How did it come to be that Grover Cleveland’s grandson is so young and spry in 2015?
I find it interesting that you, like Lorrin Thurston’s grandson (who is still alive) seem to side with your grandfather. You’ve said things to that effect.
Well…he was right!
When I speak as part of Grover’s ohana, I try and keep it to what I know from historical record and not what I think he thought. That being said, it is my understanding that when news reached him that the Queen would not be reinstated, he said something to the effect of, “So, Hawai’i is ours.” I see this simple statement as sadness that “manifest destiny” and greed had won out over what was just and right.
Like you, I have some illustrious ancestors, though no presidents:). A great-granduncle of mine is Lew Wallace, for instance, the man who wrote Ben Hur. My grandfather’s name is Wallace Perkins, after that line of the family. I’ve become somewhat obsessed with him. How much do you think ancestry shapes us?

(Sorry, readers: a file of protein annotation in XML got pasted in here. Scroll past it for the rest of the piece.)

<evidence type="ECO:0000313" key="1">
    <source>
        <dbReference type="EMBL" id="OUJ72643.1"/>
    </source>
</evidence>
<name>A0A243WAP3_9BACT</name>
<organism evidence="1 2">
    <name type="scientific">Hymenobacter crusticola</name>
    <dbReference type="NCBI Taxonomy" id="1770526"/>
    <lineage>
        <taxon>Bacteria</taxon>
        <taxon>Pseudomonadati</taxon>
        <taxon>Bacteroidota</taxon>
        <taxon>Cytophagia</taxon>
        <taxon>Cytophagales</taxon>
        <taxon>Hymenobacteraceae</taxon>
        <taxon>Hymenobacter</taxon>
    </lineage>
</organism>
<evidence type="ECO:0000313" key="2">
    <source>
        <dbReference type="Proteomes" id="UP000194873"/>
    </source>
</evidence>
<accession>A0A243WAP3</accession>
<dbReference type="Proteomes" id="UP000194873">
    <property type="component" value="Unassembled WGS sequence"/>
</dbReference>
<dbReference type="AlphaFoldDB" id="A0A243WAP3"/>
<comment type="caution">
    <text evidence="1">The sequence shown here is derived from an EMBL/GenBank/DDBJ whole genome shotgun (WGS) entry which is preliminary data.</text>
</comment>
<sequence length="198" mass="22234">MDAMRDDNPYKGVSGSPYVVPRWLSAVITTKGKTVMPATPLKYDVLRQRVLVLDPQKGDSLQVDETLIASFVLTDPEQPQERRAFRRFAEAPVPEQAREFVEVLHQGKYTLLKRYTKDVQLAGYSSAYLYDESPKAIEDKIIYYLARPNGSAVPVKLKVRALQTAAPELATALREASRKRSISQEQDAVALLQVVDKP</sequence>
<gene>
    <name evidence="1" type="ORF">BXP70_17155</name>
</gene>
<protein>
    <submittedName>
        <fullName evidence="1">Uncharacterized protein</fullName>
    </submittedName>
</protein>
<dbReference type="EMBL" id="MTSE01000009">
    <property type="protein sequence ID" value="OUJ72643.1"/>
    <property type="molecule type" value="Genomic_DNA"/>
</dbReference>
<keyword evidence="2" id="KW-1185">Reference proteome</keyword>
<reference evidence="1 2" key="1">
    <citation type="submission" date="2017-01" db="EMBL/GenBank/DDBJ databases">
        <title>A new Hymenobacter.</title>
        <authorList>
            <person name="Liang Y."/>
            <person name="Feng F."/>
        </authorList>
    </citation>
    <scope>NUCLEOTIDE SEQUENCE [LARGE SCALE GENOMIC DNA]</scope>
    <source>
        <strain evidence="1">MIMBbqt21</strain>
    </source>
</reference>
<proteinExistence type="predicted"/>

That is a really tough question to answer. Would I still be a nice guy if a grandfather had been a serial killer? How would that guilt and shame inform my life choices? How hard would it be to move beyond those feelings? Would my life involve atoning for that?
I don’t know what it’s like NOT to be the grandson of a President. It has been a burden at times, but I’m way beyond that now.
Somewhere ALL of our ancestors did things we may not be proud of. Maybe the simple answer is to learn from their mistakes and do what we can to make the world more livable for more people. Do it because it’s the right thing to do and not an offshoot of ancestral guilt or shame.
What’s your plan? (vague question, I know) – by that I mean what has driven you in life?
Can you talk about your work on reconciliation (which is how we came to meet)?
Around 10 years ago when I was first contacted by Kaleo Patterson and Ha’aheo Guanson, I knew next to nothing about Hawai’i and its history. When I first visited (2006?) I was incredibly honored to stay with people like Kekuni Blaisdell and Meleanna Meyer. The things they showed me; the people I met, melded into my soul.
Kumu John Lake’s halau did a presentation for me. I sat in a chair and watched slackjawed as Kumu John translated for me in my ear. It was quite simply one of the most profound experiences of my life.
What are your thoughts on history? I know you were the keynote speaker at National History Day, for example, which my students participate in.
Any final thoughts – for Hawaiians or others?